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Cable World Record Helps Ensure Internet For All

Southern Cross Cable world record helps ensure Internet availability

A world record has been set and then set again during the laying of the Southern Cross cable.

On Monday 21 February the CS Vercors plough-buried the cable 0.8 metres under the seabed in water 1,610 metres deep. This is believed to be the greatest depth of water in which a submarine cable has been buried by a cable plough being towed by a cable laying ship.

The record depth was reached while laying the cable on the eastern side of Lord Howe Rise, 1,300 kilometres out of Sydney towards Fiji.

Earlier in the month the CS Vercors broke the then existing record when it plough-buried cable in 1,550 metres of water on the western side of the Lord Howe Rise.

Southern Cross Marine Operations Manager, David Hercus, said burying the cable was crucial to protecting it from damage and ensuring high levels of system availability.

"Southern Cross is going to be an important component in the infrastructure that brings the Internet to Australasia - that is why we are pushing the technology and ploughing this deep."

"As the fishing vessels of the world get bigger and fish in deeper and deeper waters, cable companies like Southern Cross have to act to future proof protect their cables and the information that flows along them." Mr Hercus said.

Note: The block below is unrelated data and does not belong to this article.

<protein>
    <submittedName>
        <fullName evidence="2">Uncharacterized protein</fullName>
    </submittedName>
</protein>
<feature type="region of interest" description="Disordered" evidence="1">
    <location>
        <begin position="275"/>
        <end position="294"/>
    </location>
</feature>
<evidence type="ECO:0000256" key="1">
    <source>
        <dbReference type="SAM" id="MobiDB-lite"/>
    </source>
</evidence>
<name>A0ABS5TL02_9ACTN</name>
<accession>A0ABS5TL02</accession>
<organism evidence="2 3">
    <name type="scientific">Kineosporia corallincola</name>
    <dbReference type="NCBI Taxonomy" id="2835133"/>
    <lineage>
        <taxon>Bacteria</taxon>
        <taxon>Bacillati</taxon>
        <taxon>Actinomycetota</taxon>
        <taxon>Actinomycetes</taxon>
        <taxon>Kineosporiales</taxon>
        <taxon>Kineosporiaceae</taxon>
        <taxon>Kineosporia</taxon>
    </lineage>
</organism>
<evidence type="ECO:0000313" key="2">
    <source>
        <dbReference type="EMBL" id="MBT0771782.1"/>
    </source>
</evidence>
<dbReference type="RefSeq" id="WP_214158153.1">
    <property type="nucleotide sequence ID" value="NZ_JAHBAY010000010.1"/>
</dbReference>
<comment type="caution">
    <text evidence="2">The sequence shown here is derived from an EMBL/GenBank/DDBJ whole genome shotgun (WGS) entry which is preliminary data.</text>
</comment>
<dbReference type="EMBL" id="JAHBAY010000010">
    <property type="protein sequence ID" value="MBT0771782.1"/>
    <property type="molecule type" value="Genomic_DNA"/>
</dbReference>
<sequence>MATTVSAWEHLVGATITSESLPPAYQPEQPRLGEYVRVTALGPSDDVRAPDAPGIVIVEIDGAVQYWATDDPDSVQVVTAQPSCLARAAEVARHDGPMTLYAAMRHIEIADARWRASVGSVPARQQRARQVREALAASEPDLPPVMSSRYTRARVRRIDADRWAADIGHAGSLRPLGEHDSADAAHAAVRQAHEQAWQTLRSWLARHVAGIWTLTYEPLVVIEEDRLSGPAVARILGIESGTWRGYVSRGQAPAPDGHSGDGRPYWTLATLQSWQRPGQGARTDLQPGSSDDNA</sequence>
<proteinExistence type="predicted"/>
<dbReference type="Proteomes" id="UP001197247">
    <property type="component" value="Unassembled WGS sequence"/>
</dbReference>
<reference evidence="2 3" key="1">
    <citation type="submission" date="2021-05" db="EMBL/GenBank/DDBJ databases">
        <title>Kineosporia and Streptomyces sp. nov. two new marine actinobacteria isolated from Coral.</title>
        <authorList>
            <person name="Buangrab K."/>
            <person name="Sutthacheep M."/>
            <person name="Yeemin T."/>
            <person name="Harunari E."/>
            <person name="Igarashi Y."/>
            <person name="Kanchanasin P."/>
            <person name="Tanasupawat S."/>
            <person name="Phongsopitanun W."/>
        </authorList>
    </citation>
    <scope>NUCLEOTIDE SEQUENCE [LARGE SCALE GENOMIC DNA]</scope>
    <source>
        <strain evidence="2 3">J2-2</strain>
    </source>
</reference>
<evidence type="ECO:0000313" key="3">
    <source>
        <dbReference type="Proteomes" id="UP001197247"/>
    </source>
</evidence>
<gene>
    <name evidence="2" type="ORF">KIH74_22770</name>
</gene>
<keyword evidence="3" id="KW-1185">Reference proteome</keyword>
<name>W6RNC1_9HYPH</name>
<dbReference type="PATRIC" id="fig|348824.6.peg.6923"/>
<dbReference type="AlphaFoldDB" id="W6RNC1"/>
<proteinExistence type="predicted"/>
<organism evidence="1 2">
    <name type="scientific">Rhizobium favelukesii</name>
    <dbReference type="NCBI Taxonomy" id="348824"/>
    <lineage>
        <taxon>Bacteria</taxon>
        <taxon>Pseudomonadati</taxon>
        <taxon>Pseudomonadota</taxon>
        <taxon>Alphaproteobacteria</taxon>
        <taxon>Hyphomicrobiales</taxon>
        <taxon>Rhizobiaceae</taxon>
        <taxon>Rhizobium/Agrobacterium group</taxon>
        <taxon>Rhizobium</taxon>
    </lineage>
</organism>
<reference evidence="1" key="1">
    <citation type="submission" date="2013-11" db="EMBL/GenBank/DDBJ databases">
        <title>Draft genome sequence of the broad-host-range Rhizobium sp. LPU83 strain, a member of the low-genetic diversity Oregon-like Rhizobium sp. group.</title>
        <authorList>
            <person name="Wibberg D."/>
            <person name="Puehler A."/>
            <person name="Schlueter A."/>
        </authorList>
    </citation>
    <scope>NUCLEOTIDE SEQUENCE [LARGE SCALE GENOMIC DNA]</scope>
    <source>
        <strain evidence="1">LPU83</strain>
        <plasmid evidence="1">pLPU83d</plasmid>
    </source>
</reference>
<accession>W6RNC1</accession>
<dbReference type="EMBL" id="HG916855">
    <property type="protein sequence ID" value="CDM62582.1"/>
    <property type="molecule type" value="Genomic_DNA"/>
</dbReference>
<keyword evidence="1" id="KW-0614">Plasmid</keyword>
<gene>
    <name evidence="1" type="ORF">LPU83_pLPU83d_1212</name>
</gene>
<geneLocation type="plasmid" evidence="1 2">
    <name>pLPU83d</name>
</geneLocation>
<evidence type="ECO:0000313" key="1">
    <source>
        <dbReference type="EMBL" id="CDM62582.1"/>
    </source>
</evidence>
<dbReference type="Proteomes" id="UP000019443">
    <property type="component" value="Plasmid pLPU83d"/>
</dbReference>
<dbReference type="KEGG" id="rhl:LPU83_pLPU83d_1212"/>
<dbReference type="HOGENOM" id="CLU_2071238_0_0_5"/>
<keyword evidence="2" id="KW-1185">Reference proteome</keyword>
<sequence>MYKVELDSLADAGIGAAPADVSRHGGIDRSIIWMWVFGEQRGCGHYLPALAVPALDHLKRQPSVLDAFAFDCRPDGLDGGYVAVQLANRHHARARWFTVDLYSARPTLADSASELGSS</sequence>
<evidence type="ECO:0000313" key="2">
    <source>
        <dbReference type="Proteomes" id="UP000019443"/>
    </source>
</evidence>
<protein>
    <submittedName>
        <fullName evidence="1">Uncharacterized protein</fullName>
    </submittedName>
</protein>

In recent weeks, crews on the CS Vercors have seen fishing boats bottom trawling on the Lord Howe Rise in water depths of 1,400 metres according to Mr Hercus.

Southern Cross is designed to be available more than 99.999% of the time. This equates to just 50 minutes of network downtime every 10 years.

During the cable laying process, a remote-controlled hydraulic plough about the size of two four-wheel drive vehicles is towed by the cable laying ship and is used to lift a wedge of seabed. The plough then lays the cable in the bottom of the trench it has created and covers the cable with the material it removed.

The CS Maersk Defender, set the previous water depth record of 1538 metres for ploughing of cable when laying the Gemini system across the Atlantic. The CS Maersk Defender is currently laying the Southern Cross cable between Hawaii and Fiji.

ENDS

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